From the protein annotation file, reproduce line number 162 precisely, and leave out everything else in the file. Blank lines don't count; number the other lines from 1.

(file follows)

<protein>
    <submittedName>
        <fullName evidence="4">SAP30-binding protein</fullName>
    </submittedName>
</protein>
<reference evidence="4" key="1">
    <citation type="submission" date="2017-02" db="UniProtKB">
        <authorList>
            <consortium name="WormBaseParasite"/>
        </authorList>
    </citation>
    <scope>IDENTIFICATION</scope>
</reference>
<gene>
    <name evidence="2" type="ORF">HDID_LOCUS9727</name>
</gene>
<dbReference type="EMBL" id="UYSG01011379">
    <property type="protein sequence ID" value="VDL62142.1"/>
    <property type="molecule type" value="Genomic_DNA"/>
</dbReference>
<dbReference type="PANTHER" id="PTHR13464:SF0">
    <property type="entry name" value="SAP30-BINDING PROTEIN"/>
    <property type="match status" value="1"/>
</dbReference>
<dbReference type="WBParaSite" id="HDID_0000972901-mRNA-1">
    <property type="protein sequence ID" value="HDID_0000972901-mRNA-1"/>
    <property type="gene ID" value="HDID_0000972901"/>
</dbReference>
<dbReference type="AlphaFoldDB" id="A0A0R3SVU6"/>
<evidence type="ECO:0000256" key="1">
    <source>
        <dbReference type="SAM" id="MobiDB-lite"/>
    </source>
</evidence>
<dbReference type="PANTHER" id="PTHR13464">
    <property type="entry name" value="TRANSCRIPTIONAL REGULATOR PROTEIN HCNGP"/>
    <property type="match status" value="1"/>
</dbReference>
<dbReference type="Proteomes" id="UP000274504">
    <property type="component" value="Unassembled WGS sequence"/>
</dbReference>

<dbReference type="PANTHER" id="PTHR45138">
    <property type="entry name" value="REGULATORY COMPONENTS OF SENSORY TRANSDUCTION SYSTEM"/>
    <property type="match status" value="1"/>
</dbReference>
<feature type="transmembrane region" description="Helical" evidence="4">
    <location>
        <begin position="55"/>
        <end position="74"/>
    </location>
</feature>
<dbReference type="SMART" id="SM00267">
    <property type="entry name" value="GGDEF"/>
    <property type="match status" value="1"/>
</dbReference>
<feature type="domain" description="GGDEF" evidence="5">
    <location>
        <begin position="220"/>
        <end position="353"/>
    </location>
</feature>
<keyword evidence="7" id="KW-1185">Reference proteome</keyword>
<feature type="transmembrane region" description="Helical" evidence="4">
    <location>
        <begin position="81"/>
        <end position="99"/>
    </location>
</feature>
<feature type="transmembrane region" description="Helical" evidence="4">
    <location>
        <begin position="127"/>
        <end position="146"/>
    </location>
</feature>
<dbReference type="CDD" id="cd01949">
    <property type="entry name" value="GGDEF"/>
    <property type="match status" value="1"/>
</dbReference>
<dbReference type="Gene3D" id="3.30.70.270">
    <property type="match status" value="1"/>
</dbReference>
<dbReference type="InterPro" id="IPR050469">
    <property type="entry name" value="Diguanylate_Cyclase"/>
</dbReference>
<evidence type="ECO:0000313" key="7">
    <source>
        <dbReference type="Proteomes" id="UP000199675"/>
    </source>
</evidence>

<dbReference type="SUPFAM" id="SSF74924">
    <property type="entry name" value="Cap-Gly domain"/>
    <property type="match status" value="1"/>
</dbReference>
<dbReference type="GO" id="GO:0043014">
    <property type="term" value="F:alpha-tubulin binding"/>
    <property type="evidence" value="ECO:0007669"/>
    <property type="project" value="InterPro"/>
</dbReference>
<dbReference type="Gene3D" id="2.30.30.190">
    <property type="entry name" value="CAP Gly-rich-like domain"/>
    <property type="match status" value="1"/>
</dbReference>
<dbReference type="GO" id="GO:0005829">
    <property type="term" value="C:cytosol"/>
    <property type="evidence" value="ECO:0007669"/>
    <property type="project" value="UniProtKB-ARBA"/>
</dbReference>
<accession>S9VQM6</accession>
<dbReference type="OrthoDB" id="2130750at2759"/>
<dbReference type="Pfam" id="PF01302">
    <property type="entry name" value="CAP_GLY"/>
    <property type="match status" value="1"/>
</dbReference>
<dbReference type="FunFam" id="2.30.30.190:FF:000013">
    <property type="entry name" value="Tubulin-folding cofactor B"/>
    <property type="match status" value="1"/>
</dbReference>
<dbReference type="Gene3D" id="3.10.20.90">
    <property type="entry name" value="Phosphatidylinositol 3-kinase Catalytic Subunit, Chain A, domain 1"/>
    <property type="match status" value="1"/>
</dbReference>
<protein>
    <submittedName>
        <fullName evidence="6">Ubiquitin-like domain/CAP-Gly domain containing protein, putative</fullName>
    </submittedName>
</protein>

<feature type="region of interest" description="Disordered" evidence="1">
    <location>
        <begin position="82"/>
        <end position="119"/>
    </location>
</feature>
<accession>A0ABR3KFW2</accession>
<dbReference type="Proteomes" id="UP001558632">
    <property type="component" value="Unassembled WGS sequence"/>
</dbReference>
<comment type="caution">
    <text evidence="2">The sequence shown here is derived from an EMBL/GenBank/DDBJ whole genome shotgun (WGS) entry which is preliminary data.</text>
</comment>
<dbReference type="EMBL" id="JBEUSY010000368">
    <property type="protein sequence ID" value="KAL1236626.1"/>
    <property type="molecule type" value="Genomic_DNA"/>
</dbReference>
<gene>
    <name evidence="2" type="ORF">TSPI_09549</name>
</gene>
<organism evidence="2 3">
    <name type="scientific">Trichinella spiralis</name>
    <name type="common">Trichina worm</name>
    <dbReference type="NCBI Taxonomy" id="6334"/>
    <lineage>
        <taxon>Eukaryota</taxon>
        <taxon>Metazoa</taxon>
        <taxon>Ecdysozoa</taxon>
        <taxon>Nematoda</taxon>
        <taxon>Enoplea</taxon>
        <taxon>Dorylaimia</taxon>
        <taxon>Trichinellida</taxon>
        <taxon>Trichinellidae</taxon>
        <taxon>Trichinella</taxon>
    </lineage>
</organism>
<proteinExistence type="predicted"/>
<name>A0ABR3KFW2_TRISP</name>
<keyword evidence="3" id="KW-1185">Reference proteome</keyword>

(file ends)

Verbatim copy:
</organism>